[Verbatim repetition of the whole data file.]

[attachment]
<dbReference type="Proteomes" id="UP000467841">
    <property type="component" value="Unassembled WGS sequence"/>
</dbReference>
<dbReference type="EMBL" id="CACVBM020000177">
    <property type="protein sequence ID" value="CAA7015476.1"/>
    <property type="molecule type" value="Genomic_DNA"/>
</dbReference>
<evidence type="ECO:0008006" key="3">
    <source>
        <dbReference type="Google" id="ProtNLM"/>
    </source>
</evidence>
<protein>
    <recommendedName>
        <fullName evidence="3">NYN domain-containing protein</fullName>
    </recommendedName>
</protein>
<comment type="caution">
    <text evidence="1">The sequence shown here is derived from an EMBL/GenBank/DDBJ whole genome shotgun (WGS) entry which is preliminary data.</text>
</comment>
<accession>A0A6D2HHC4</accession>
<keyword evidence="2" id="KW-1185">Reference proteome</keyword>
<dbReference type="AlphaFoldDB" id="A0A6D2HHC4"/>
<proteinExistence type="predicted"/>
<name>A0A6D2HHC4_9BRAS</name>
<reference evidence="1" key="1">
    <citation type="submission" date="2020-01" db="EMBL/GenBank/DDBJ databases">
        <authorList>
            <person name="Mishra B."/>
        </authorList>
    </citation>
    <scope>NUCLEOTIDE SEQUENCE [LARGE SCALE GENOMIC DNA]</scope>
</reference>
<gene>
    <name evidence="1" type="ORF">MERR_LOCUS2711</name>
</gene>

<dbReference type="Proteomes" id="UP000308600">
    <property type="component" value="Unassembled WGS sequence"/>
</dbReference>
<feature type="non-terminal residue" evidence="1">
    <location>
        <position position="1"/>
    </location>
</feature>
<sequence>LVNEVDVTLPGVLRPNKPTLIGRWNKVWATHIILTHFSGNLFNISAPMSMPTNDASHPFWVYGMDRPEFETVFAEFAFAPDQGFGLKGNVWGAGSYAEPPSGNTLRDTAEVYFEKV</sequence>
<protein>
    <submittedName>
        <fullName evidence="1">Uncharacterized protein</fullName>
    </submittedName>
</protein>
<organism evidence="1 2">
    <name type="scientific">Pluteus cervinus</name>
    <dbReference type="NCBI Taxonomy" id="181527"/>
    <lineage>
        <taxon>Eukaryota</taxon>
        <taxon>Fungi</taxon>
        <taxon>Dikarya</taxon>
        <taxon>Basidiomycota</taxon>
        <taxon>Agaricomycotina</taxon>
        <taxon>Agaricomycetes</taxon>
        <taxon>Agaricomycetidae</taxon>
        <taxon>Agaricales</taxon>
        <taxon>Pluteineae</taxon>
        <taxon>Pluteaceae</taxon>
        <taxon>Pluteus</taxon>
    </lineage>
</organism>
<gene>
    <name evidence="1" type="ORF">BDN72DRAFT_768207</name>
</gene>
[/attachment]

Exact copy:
<dbReference type="Proteomes" id="UP000467841">
    <property type="component" value="Unassembled WGS sequence"/>
</dbReference>
<dbReference type="EMBL" id="CACVBM020000177">
    <property type="protein sequence ID" value="CAA7015476.1"/>
    <property type="molecule type" value="Genomic_DNA"/>
</dbReference>
<evidence type="ECO:0008006" key="3">
    <source>
        <dbReference type="Google" id="ProtNLM"/>
    </source>
</evidence>
<protein>
    <recommendedName>
        <fullName evidence="3">NYN domain-containing protein</fullName>
    </recommendedName>
</protein>
<comment type="caution">
    <text evidence="1">The sequence shown here is derived from an EMBL/GenBank/DDBJ whole genome shotgun (WGS) entry which is preliminary data.</text>
</comment>
<accession>A0A6D2HHC4</accession>
<keyword evidence="2" id="KW-1185">Reference proteome</keyword>
<dbReference type="AlphaFoldDB" id="A0A6D2HHC4"/>
<proteinExistence type="predicted"/>
<name>A0A6D2HHC4_9BRAS</name>
<reference evidence="1" key="1">
    <citation type="submission" date="2020-01" db="EMBL/GenBank/DDBJ databases">
        <authorList>
            <person name="Mishra B."/>
        </authorList>
    </citation>
    <scope>NUCLEOTIDE SEQUENCE [LARGE SCALE GENOMIC DNA]</scope>
</reference>
<gene>
    <name evidence="1" type="ORF">MERR_LOCUS2711</name>
</gene>

<dbReference type="Proteomes" id="UP000308600">
    <property type="component" value="Unassembled WGS sequence"/>
</dbReference>
<feature type="non-terminal residue" evidence="1">
    <location>
        <position position="1"/>
    </location>
</feature>
<sequence>LVNEVDVTLPGVLRPNKPTLIGRWNKVWATHIILTHFSGNLFNISAPMSMPTNDASHPFWVYGMDRPEFETVFAEFAFAPDQGFGLKGNVWGAGSYAEPPSGNTLRDTAEVYFEKV</sequence>
<protein>
    <submittedName>
        <fullName evidence="1">Uncharacterized protein</fullName>
    </submittedName>
</protein>
<organism evidence="1 2">
    <name type="scientific">Pluteus cervinus</name>
    <dbReference type="NCBI Taxonomy" id="181527"/>
    <lineage>
        <taxon>Eukaryota</taxon>
        <taxon>Fungi</taxon>
        <taxon>Dikarya</taxon>
        <taxon>Basidiomycota</taxon>
        <taxon>Agaricomycotina</taxon>
        <taxon>Agaricomycetes</taxon>
        <taxon>Agaricomycetidae</taxon>
        <taxon>Agaricales</taxon>
        <taxon>Pluteineae</taxon>
        <taxon>Pluteaceae</taxon>
        <taxon>Pluteus</taxon>
    </lineage>
</organism>
<gene>
    <name evidence="1" type="ORF">BDN72DRAFT_768207</name>
</gene>